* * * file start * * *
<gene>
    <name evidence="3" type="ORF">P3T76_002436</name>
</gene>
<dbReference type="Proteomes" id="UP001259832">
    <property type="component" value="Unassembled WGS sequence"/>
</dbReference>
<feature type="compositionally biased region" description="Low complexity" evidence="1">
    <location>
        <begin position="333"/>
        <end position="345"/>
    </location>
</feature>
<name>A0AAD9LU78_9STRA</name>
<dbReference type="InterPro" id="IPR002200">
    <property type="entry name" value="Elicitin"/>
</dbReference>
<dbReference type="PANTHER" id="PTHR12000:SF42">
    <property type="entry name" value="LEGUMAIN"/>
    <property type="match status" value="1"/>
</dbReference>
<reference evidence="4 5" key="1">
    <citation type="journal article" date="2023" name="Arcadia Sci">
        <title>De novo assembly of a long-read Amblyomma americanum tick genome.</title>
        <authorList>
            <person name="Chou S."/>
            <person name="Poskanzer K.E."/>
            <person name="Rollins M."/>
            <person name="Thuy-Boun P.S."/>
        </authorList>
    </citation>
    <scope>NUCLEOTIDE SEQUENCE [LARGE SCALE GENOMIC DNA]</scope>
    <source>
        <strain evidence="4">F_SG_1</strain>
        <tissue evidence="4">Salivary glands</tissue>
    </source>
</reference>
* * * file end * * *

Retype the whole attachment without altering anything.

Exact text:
<gene>
    <name evidence="3" type="ORF">P3T76_002436</name>
</gene>
<dbReference type="Proteomes" id="UP001259832">
    <property type="component" value="Unassembled WGS sequence"/>
</dbReference>
<feature type="compositionally biased region" description="Low complexity" evidence="1">
    <location>
        <begin position="333"/>
        <end position="345"/>
    </location>
</feature>
<name>A0AAD9LU78_9STRA</name>
<dbReference type="InterPro" id="IPR002200">
    <property type="entry name" value="Elicitin"/>
</dbReference>
<dbReference type="PANTHER" id="PTHR12000:SF42">
    <property type="entry name" value="LEGUMAIN"/>
    <property type="match status" value="1"/>
</dbReference>
<reference evidence="4 5" key="1">
    <citation type="journal article" date="2023" name="Arcadia Sci">
        <title>De novo assembly of a long-read Amblyomma americanum tick genome.</title>
        <authorList>
            <person name="Chou S."/>
            <person name="Poskanzer K.E."/>
            <person name="Rollins M."/>
            <person name="Thuy-Boun P.S."/>
        </authorList>
    </citation>
    <scope>NUCLEOTIDE SEQUENCE [LARGE SCALE GENOMIC DNA]</scope>
    <source>
        <strain evidence="4">F_SG_1</strain>
        <tissue evidence="4">Salivary glands</tissue>
    </source>
</reference>